The Art And Magic Of The Open Water

The Art And Magic Of The Open Water

What NASA sees from above, open water swimmers experience first-hand every day.

These animations based on data from NASA satellites on the left show ocean surface currents between 2005 and 2007. The movement of water as seen from above is fascinating to behold. The macro level is magnificent.

And ocean swimmers feel this movement of the water on a micro, truly human level. Just as the massive Gulf Stream moves from the Caribbean Sea out towards the Atlantic Ocean, the lone swimmer traversing along a coastline towards a rock jetty can feel the power and effects of an oncoming current with every stroke.

But while the currents look like the broad brush strokes used in Vincent Van Gogh‘s famous painting Starry Night, those broad strokes of water movement are much more detailed as Georges Seurat‘s example of pointillism in his painting Sunday afternoon on the island of La Grande-Jatte. That is, from afar, the currents look orderly and dynamic, but from within, the currents are chaotic and unpredictable.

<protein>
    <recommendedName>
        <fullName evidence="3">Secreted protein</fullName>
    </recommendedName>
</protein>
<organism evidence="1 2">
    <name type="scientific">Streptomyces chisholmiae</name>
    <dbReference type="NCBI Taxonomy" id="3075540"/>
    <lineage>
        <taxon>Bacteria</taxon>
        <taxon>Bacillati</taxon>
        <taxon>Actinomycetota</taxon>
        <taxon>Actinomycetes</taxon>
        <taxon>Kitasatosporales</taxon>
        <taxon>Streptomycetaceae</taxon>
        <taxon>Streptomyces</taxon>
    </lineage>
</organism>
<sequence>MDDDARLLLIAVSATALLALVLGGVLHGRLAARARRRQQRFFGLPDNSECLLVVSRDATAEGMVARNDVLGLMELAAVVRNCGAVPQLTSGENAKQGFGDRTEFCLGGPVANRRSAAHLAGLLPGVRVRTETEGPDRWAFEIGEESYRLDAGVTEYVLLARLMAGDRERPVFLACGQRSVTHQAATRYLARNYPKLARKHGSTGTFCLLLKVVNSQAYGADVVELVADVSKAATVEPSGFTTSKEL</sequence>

When Jose Cortinas, Leo Vigil, Rolando Elejalde, Luciana Nunez, Diana Nyad, Skip Storch and Penny Palfrey tackled swimming across the Gulf Stream, they had to face huge eddies. These eddies occur at the edges of the Gulf Stream and create havoc in many cases. While the current may be moving in one direction, the eddies are swirls that twirl around and around in incomprehensible and ever-dynamic directions, making a joke of the straight-line tangent navigational intentions of swimmers and navigators.

Sometimes, these eddies are gigantic from a human perspective.

As is the entire movement of water on the blue Planet Earth.

For more animations made possible by the NASA’s Goddard Space Flight Center and the NASA Ames Research Center, view here and here.

Copyright © 2013 by Open Water Source